Reason No. 5498762548 to use the "fist bump" as a greeting instead of a handshake - Most people don't was their hands long enough to effectively clean them.

University of California, Irvine Medical Center conducted the study the shows a third of us don't bother even using soap when washing our hands. Ten percent of people in the study didn't wash their hands at all.

Pretty disgusting stuff right there!

Which makes you wonder about the people prepping your food at a fast food joint or a restaurant.

So what is the proper method for washing your hands? 15-20 seconds of vigorous hand washing is what is recommended by the Center for Disease Control and Prevention. But most people only wash their hands for six seconds at the sink.

To help in keeping the spread of germs, cold virus, etc - here's some hand cleaning tips from Linda Dickey of University of California, Irvine Medical Center.

  • Clean under nails at least once a day.
  • Keep hands away from the face.
  • Sneeze or cough into the crook of your arm.
  • After washing your hands, use a towel to turn off the faucet and open the door, if possible.

What's the proper way to clean your hands? Here's the CDC's step-by-step instructions:

  • Wet your hands with clean, running water (warm or cold), turn off the tap, and apply soap.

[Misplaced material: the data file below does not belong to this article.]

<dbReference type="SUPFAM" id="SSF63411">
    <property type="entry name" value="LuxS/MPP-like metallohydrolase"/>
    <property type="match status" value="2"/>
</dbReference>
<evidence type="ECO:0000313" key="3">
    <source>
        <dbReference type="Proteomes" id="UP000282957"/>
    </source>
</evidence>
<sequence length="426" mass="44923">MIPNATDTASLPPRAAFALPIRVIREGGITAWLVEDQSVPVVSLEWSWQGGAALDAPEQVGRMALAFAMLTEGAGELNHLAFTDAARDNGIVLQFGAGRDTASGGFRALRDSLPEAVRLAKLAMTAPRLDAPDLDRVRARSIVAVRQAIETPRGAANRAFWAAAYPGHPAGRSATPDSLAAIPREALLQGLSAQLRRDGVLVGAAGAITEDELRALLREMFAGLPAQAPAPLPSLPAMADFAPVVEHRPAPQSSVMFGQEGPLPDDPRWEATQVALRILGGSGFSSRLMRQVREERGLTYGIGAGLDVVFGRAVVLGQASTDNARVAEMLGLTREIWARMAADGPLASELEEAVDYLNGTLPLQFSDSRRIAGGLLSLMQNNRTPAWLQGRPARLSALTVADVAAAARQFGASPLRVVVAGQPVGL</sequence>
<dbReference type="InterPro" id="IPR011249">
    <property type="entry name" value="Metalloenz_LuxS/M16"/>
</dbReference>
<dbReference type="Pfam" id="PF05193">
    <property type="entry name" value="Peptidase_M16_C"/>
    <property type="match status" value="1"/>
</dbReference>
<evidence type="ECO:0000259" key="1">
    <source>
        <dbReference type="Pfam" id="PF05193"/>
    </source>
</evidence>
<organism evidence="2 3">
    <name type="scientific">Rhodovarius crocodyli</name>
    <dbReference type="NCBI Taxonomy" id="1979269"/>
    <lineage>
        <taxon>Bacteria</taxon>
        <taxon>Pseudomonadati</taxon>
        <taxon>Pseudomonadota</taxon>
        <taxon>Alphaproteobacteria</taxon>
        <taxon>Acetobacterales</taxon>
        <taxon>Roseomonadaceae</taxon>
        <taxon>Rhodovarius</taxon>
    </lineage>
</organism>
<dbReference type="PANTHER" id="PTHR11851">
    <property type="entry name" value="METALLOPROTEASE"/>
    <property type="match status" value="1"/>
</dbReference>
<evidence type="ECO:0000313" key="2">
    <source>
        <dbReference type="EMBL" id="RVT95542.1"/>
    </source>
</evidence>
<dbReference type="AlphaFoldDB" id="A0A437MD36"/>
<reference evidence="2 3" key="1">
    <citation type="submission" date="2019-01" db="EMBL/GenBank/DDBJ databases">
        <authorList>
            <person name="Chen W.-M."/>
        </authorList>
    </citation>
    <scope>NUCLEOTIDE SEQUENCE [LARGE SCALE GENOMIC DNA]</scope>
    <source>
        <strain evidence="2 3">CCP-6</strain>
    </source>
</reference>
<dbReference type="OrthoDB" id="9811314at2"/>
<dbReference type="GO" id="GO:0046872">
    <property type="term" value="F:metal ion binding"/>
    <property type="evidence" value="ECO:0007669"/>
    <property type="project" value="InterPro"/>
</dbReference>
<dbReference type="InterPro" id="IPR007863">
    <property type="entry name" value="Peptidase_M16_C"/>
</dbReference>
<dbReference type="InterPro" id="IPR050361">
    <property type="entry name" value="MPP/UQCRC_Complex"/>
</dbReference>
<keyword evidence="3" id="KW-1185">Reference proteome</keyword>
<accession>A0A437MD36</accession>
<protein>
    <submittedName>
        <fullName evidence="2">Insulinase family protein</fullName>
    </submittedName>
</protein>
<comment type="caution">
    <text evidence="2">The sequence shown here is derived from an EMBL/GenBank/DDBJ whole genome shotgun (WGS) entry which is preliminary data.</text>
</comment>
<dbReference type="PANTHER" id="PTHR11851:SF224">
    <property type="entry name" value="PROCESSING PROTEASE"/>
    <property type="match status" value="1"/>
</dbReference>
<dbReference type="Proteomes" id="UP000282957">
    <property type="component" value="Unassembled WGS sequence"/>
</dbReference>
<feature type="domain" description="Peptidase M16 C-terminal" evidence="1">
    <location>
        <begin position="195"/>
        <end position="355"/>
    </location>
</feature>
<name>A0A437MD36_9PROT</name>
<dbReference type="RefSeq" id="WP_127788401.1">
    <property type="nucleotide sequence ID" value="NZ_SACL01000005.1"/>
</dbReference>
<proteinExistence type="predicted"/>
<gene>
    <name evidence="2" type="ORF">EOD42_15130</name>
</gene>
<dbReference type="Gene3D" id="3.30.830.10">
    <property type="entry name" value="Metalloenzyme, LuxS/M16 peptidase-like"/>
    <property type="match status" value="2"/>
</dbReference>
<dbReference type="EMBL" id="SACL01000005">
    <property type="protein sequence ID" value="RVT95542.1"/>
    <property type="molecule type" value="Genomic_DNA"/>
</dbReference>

• Lather your hands by rubbing them together with the soap. Be sure to lather the backs of your hands, between your fingers, and under your nails.
  • Scrub your hands for at least 20 seconds. Need a timer? Hum the "Happy Birthday" song from beginning to end twice.
  • Rinse your hands well under clean, running water.
  • Dry your hands using a clean towel or air dry them.
Last, but not least - When should you wash your hands? (Just in case you need a refresher)
  • Before, during, and after preparing food
  • Before eating food
  • Before and after caring for someone who is sick
  • Before and after treating a cut or wound
  • After using the toilet
  • After changing diapers or cleaning up a child who has used the toilet
  • After blowing your nose, coughing, or sneezing
  • After touching an animal, animal feed, or animal waste
  • After handling pet food or pet treats
  • After touching garbage

[UPI / CDC]